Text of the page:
The Amendment Act received Royal Assent on 24 May 2021. Some changes implemented by the Amendment Act will apply to applications received on or after 6 July 2021, with changes to the benefits test, counterfactual, stewardship responsibilities (special land), farm land requirements and advertising coming into force after 6 months to 12 months.

The Amendment Act makes the following key changes to the Act:

1) Investments that do not affect control will no longer be screened

The Act currently requires overseas persons to obtain consent before they may increase their interest in a sensitive New Zealand asset beyond 25%, regardless of the size of the increase or whether the increase will change the degree of control the person has over the asset.

The Amendment Act permits additional incremental investments up to ownership or control limits of 25, 50, 75 and 100 percent. This means, for example, that an overseas person who has an existing 25.1% ownership interest in a sensitive New Zealand asset may increase their ownership to 49.9% without requiring OIO consent.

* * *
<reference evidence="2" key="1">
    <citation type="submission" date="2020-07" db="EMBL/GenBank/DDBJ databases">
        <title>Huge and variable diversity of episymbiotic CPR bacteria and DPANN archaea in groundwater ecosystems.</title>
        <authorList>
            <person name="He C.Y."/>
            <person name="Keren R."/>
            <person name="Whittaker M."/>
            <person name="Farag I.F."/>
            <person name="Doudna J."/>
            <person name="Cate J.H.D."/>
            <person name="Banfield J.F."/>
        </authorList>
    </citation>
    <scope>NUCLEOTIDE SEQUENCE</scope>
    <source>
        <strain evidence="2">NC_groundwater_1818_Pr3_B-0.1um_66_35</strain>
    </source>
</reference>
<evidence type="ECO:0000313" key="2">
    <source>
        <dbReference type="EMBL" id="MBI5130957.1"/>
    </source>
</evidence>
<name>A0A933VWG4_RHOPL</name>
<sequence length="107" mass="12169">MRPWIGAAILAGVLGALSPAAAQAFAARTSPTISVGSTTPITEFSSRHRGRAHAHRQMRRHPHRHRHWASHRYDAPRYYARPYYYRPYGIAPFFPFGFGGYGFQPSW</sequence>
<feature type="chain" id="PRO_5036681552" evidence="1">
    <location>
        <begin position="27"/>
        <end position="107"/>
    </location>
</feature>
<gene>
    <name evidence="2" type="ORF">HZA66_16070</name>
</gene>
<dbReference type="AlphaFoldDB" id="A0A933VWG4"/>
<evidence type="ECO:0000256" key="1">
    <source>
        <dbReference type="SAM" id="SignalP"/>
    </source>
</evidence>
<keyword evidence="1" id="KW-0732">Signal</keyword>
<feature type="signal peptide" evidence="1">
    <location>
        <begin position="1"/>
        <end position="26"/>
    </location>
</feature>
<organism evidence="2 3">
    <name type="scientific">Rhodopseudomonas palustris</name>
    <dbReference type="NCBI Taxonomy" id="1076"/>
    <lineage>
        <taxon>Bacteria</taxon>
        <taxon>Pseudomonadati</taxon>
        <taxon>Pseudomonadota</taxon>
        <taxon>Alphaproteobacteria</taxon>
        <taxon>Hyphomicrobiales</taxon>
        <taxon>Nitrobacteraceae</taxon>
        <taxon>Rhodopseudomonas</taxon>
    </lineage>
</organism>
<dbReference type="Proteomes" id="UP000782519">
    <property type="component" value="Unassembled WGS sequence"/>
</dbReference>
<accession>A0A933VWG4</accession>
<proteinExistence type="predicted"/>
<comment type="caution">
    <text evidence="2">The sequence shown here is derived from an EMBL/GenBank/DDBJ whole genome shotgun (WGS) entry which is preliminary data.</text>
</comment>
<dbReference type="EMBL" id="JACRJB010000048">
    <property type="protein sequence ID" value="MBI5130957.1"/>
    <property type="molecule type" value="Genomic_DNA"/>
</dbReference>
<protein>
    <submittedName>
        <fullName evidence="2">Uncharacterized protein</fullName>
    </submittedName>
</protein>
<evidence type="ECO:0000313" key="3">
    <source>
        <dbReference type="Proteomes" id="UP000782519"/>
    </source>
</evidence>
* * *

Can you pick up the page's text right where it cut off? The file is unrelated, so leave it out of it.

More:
An investment in a “strategically important business” is still subject to consent requirements (even if a control limit is not reached) if an investment would grant “disproportionate access to or control of” such a business (such as the right to appoint director).

SG Comment: This is a positive change that will alleviate a common frustration: the need to invest significant time and money in making an application for consent where the transaction will have no impact on control, and therefore has minimal relevance to the protection of New Zealand interests.

This will have the benefit of (for example) reducing the likelihood that overseas investors inadvertently contravene the Act (or that flexibility is constrained by the need for further OIO consent) because their percentage ownership of a New Zealand asset would incrementally change as a result of share issues, buy-backs or other capital raising initiatives.

The change will allow the OIO to continue screening material changes in ownership or control, while reducing the regulatory burden of minor and inconsequential changes. We think this will make the regime more user friendly and allow the OIO to focus its resources on transactions that better justify scrutiny.

2) Some land no longer considered “sensitive”